High and Dry
LCRA Approves Controversial Pipeline to Dripping Springs
The decision to approve the MOU and proceed with construction came in a unanimous LCRA board vote on May 24, a mere five days after the public and environmentalists learned of the authority's about-face. Last week's vote contrasted sharply with the scene last December when Mark Rose, LCRA's former general manager, got chummy with at least one faction of the environmental community -- the Save Barton Creek Association (SBCA) -- and they jointly announced a decision to conduct an EIS for the pipeline project before any construction began. At the time, SBCA members, a bit detached from more vehement opposition in the Save Our Springs Alliance (SOS), stood behind Rose with smiling faces."We will hold off building the line until we complete this environmental study," Rose said.
Environmentalists weren't caught totally off guard by the sudden change, says Jon Beall, SBCA president. Beall says the group had heard rumors of LCRA abandoning their promise. The writing may have been on the wall when they watched well-orchestrated publicity in early May. TV news reports showed five-gallon jugs of LCRA water being delivered to thirsty Dripping Springs-area residents with dry wells. And the Hays County Commissioners Court declared a state of emergency for the area, which garnered even more press.
Writing on the Wall
Then came the barrage from elected officials -- including state Rep. Rick Green, who lives in Dripping Springs -- who held a news conference urging pipeline construction. State Sen. Ken Armbrister, whose district covers Hays County, chimed in for getting the project going. And Lt. Gov. Rick Perry telephoned LCRA's Beal, who says the two discussed "water supply issues."
In response to this flurry of pro-pipeline activity, environmentalists from the Hays County Water Planning Partnership (HCWPP), SOS, and SBCA rushed to ready their arguments against the construction. The groups crafted a "near-term solution" to the dry wells that proposed linking water to the area from an existing Hill Country Water Supply pipeline a mere 1.5 miles away. The pipeline carries city of Austin water, and several Austin City Council members were recruited to pledge their support for the idea. However, no one bothered to even ask the Hill Country Water Supply Company if they could accommodate such an expansion, and LCRA and Hays County officials quickly dismissed the idea as infeasible and a "piecemeal solution" to the water situation in Dripping Springs, particularly in Sunset Canyon, a subdivision off Highway 290 east of town that now stands to get LCRA pipeline water. Dozens of residents there have testified in petitions, surveys, and before the LCRA board that their wells are drying up at alarming rates, forcing them to buy water, or pay for costly well expansions and storage tanks. They recount how their faucets spew silt and stones and, if they're lucky, water that tastes as bad as it smells. "I have concern about the environment," says Sunset Canyon resident Linda Erwin, "but when you wake up and can't take a drink of water, you have to deal with reality."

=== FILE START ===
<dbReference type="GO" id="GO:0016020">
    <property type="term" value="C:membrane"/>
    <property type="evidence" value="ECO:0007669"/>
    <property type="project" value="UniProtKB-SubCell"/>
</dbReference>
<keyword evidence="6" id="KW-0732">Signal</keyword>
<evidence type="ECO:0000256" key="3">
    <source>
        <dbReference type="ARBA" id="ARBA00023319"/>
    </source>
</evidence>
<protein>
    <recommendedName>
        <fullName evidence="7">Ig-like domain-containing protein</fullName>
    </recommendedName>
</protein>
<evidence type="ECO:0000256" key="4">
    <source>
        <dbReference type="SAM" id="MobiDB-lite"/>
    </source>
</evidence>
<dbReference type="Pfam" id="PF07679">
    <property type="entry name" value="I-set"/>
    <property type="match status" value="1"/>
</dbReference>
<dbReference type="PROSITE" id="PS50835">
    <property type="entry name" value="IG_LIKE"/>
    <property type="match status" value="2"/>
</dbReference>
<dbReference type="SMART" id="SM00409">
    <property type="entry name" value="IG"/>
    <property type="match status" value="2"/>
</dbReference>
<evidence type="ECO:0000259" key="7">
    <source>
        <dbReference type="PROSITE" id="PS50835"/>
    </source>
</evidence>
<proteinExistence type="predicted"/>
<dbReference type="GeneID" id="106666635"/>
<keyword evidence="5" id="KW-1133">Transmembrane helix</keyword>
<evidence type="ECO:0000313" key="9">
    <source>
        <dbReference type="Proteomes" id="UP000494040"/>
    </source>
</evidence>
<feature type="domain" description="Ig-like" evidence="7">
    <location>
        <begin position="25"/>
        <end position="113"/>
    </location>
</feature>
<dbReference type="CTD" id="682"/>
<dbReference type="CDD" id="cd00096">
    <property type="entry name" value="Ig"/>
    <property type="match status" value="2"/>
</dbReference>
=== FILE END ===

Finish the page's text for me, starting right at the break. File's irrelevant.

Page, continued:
Environmentalists say they are sympathetic to the residents' plight, and are supportive of development restrictions listed in the MOU with Fish and Wildlife. Nevertheless, they wonder how the rules for new development will be enforced, and they lament the obvious: There's no way a pipeline is ever going to be taken away once it's built, regardless of what an environmental study may show.
LCRA officials have been studying ways to get surface water to northwest Hays County for over a decade, which has added greatly to the frustration among residents there with ailing wells. The current project will extend a 15-mile, 24-inch-diameter pipeline carrying water to Dripping Springs along U.S. 290 from the Colorado River at the Village of Bee Cave.
Breakdown of the Project
The project will cost $17.5 million, and additional treatment expansions that serve it and other projects raise that amount to $25 million. Beyond that, residents will be responsible for paying the cost to hook up to the pipeline -- about $4,000 to $5,000 per home -- and for the regular monthly water fee, around $80, depending on usage. The pipeline could be operational in 18 months.
LCRA officials originally scheduled pipeline construction for January, but vocal opposition from many Hays County residents throughout much of last year led to the hiatus and EIS process. Chief opponents included the Hays County Water Planning Partnership, a grassroots group of northern county residents that formed to fight the pipeline on the grounds that it would fuel new development and destroy the county's rural lifestyle. The HCWPP also succeeded in halting a Hays County Transportation Plan that proposed putting in several four-lane roads over the Edwards Aquifer, and extending MoPac south to San Marcos.
Other pipeline opponents include the SOS Alliance, whose chief concern is that development fueled by the pipeline will contribute pollution to the Edwards Aquifer, and thus Barton Springs and its endangered salamander. Additionally, several members of the Edwards Aquifer Barton Springs Conservation District are concerned that development-related pollution could endanger some 45,000 people who depend on the aquifer for their drinking water. Both SOS and the HCWPP have filed intent-to-sue notices against LCRA over the project.